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Title: Sagrantino  
Author: World Heritage Encyclopedia
Language: English
Subject: Sagrantino di Montefalco, Outline of wine, Montefalco, Victorian wine, Spinning cone
Collection: Red Wine Grape Varieties, Wine Grapes of Italy
Publisher: World Heritage Encyclopedia


Montefalco Sagrantino grapes

Sagrantino is an Italian grape variety that is indigenous to the region of Umbria in Central Italy. It is grown primarily in the village of Montefalco and its surrounding areas, with only [1] dedicated to the grape in the hands of about 50 producers.[2] With such small production, the wine is not widely known outside Italy, although it was granted DOCG status in 1992.[3]

The grape has one of the highest tannic levels of any variety in the world, and creates wines that are inky purple with an almost-black center. The bouquet is one of dark, brooding red fruits with hints of plum, cinnamon, and earth. The Sagrantino di Montefalco DOCG requires 100 percent Sagrantino used, with a required at least 29 months aging before release. A passito is still made, a thick, syrupy wine with raisin and blueberry qualities. The alcohol content is around 16 percent.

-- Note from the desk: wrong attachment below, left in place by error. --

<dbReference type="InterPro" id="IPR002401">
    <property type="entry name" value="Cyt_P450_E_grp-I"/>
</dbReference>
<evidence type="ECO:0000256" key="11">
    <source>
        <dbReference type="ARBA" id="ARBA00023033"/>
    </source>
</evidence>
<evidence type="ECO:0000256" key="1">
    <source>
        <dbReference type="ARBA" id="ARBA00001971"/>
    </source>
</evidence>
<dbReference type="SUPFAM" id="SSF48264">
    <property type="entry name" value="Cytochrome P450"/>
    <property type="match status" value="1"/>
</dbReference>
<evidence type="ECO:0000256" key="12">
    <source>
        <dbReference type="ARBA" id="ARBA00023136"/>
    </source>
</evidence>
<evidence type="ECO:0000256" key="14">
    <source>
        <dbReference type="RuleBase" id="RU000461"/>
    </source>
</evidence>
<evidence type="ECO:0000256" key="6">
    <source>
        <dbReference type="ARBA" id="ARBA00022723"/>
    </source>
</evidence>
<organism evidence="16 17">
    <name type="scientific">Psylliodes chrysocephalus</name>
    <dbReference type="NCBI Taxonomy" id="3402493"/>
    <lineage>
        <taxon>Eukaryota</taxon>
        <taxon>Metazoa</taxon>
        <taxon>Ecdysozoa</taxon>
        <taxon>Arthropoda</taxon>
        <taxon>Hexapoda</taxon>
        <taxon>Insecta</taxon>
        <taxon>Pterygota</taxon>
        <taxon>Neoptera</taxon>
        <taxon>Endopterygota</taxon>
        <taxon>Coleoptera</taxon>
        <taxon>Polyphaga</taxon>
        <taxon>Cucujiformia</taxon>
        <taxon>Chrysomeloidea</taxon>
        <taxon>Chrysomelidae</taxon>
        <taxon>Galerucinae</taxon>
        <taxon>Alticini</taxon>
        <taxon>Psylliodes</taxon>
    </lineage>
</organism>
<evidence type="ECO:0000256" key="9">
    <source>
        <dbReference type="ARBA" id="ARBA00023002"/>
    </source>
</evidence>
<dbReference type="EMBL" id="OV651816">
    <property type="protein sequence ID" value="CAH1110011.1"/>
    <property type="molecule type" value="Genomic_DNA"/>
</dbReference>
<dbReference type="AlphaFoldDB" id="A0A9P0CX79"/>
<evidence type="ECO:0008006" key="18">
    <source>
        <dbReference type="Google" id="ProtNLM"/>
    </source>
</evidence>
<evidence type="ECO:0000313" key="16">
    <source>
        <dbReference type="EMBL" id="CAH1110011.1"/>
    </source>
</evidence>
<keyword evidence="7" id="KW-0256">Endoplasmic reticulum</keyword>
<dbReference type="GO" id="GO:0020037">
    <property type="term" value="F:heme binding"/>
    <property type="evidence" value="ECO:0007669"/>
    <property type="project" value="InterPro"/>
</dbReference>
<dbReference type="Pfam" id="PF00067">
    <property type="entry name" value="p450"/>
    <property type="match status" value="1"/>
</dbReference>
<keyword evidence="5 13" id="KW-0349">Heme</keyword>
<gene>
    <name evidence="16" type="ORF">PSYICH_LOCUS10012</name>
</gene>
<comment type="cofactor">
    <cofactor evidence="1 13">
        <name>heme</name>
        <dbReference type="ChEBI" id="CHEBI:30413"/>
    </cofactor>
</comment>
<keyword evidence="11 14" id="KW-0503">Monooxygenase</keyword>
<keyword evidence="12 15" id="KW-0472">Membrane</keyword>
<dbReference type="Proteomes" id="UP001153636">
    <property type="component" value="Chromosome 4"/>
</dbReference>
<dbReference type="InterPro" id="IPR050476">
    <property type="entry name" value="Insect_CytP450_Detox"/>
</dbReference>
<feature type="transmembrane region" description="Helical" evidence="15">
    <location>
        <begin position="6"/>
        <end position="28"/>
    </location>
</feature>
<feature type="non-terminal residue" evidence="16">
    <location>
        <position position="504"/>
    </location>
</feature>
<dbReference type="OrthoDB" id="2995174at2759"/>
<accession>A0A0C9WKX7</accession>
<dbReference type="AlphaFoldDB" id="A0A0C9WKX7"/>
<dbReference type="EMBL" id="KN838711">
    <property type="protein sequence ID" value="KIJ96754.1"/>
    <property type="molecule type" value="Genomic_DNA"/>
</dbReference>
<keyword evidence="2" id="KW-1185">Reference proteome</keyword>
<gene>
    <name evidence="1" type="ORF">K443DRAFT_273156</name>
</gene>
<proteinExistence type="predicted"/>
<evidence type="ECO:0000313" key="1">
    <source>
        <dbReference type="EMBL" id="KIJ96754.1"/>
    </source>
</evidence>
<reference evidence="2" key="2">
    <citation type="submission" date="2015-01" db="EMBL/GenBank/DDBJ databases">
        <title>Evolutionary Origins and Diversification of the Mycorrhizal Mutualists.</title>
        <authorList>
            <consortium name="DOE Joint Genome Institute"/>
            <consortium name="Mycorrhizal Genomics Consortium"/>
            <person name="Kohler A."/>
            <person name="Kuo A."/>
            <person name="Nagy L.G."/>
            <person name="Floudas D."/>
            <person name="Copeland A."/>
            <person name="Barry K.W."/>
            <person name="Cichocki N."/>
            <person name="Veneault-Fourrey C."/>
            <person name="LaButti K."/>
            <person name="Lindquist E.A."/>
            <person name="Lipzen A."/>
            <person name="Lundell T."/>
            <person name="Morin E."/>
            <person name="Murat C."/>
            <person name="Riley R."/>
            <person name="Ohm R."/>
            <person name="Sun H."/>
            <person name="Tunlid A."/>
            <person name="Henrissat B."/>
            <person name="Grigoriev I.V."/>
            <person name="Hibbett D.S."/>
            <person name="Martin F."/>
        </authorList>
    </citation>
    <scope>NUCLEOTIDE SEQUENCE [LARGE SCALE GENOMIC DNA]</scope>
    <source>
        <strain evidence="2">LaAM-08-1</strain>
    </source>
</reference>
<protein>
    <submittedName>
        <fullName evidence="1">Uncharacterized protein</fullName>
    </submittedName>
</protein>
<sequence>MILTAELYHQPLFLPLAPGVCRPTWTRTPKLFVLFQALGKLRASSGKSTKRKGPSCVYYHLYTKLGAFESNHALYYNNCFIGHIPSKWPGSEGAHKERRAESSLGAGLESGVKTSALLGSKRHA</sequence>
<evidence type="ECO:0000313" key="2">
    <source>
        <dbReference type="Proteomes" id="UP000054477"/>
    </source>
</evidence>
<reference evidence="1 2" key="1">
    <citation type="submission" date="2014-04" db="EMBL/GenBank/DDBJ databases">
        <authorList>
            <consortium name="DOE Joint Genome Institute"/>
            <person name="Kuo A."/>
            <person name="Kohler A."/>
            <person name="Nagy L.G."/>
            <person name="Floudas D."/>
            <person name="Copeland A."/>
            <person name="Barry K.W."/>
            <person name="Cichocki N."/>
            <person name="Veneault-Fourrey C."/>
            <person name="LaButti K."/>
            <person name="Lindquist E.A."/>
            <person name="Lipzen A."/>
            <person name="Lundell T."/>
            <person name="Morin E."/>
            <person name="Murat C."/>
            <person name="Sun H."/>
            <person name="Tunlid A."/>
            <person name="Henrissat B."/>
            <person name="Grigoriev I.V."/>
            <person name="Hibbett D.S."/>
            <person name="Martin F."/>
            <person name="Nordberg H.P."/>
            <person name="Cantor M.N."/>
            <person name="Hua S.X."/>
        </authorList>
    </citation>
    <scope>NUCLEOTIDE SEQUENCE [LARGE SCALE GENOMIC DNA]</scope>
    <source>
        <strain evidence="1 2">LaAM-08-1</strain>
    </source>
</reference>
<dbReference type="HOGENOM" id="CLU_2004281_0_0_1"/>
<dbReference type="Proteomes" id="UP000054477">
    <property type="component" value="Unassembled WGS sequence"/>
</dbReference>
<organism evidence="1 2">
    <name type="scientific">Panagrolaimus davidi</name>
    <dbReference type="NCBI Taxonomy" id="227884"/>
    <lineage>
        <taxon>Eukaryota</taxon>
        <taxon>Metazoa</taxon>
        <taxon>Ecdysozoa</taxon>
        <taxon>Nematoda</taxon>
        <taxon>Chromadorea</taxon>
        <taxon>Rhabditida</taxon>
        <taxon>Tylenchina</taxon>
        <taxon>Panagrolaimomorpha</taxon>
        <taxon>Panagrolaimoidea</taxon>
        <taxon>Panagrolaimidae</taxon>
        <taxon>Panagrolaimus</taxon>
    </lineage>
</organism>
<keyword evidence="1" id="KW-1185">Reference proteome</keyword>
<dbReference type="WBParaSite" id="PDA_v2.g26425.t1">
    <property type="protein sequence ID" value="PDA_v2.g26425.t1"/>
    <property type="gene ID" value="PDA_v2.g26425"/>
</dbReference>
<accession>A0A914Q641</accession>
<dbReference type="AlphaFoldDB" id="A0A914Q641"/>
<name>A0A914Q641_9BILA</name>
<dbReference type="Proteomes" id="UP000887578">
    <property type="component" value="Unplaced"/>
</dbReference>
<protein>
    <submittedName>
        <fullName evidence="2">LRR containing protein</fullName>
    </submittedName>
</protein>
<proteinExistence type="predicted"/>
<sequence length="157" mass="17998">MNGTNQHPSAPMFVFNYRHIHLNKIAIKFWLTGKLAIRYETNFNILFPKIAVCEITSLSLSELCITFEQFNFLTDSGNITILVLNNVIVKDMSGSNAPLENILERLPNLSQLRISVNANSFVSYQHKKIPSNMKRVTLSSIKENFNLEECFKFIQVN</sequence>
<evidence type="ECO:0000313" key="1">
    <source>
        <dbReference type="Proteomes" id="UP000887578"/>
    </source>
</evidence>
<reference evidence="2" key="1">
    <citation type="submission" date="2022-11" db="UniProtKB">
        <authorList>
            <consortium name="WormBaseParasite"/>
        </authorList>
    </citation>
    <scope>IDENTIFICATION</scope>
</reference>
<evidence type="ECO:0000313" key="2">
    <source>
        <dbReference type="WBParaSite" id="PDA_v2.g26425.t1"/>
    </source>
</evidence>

The origins of the grape are widely disputed, but what is known is that it was used primarily for dessert wines for many years, the grape being dried in the passito style, much like a Recioto di Valpolicella. Beginning in 1976, however, the wines were made in a dry style, and that is how they are primarily produced today. Australia has now seen forms of this varietal from wineries such as Coriole, Pizzini, Chalmers and Amadio Wines, all with varying styles of Sagrantino.

See also


External links

  • Sagrantino producers
  • Sagrantino Passito

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